I came across an odd situation recently whereby my AADConnect installation had decided to communicate with a Domain Controller which was in another site, across an Active Directory replication link with a 180 minute replication interval. This was no good for my customer as they made their AD changes on the site local to AADConnect, so I decided to remedy this by forcing AADConnect to communicate with a particular DC. This can be useful for many reasons, and you can actually set a list of ‘preferred Domain Controllers’ to allow for fault tolerance.

To do this, go into the Synchronisation Service, head on over to the Connectors tab and find your Active Directory Domain Services Connector. The below example is synchronising multiple AD Forests. Once you’ve selected your domain, you can see which Domain Controller is currently in use by checking the ‘Connection Status’ area (shown in the central area of the below screenshot).

Synchronisation Service

To change the Domain Controller in use, go to the Properties tab for your domain (on the right hand ‘Actions’ pane). Go into the ‘Configure Directory Partitions’ tab and you will see a handy tick box entitled ‘Only use preferred domain controllers’.

AADConnect - Directory Partitions

Place a checkmark in this box, and a window will appear, allowing you to enter your shortlist of Domain Controllers.

AADConnect - Preferred DCs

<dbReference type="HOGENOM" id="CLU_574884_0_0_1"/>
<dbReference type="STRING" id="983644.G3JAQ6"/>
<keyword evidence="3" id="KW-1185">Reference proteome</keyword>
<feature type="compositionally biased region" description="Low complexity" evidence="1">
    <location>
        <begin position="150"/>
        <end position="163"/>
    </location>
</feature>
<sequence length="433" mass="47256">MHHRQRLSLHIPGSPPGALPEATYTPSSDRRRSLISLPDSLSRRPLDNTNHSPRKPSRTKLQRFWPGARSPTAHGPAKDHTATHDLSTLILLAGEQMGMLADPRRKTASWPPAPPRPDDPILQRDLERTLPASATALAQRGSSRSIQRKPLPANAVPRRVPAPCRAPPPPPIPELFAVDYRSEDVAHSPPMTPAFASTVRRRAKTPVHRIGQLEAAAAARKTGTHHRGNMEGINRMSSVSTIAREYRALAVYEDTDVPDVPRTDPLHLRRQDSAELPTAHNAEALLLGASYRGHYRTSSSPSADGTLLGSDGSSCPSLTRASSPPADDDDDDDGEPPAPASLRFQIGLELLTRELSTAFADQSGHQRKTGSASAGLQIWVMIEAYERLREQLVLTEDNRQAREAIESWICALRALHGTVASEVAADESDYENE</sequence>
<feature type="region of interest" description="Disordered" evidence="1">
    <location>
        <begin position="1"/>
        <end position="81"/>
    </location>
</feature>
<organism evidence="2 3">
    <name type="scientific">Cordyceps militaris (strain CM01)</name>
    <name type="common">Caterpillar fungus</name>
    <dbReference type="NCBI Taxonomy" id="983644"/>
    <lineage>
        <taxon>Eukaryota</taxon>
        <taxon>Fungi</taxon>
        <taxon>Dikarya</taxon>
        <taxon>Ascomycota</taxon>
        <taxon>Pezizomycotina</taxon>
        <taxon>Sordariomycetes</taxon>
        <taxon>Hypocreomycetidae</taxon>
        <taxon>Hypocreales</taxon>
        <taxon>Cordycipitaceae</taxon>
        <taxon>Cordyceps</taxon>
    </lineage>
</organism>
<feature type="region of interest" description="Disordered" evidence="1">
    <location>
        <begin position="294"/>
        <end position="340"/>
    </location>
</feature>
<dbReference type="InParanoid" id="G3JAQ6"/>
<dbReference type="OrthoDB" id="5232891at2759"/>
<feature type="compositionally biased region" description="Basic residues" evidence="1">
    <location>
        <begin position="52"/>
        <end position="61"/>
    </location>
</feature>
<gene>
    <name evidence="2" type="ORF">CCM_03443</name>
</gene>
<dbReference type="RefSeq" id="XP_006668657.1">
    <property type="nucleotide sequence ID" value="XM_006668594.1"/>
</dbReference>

Once you’ve entered your preferred DCs, OK your way out of these windows and hey presto, you are done! It’s a nice and easy task to perform, but not one I’ve seen documented online before.

Thanks for reading!

Setting the ImmutableID to $null

Here’s a small Friday afternoon snippet of useful information for all you Office 365/Identity nerds out there.

If you have converted an AAD user from ‘Synced with Active Directory’ to ‘In Cloud’ and you want to sync a new user object with that user, you will need to clear the ImmutableID and then match it up with the new user object. I’m planning on creating a more extensive post on that very subject in the near future, but for now, I’ll give you this titbit of information:

Clearing the ImmutableID is done using the Powershell command:

Set-MSOLUser -UserPrincipalName emily@misstech.co.uk -ImmutableID "$null"

You might think that those quote marks are a bit pointless, but you would be wrong! If you were to run the command as shown below, without the “” marks, it wouldn’t show you an error, but it also wouldn’t actually clear the ImmutableID.

Set-MSOLUser -UserPrincipalName emily@misstech.co.uk -ImmutableID $null

As with all things PowerShell, syntax is everything!

Shameless TechNet self promotion

I’ve just realised that I never shared this link. I wrote this technical piece for the TechNet UK Blog back in July 2015, and just thought I’d give it a bump. The subject matter is regarding the post-hybrid Office 365 landscape, and what you should be doing once you’ve migrated all your mailboxes (apart from get yourself an ‘I am a cloud god’ mug).

Office 365 – The Journey Continues

ADFS & Multi Factor Authentication – Force MFA for browser based access to Office 365

Azure MFA is a great concept in itself, especially when applied to Office 365 using ADFS, but quite often there is a need for granular control over when MFA is actually applied. There are GUI options for enabling MFA just for extranet requests, but this poses several problems: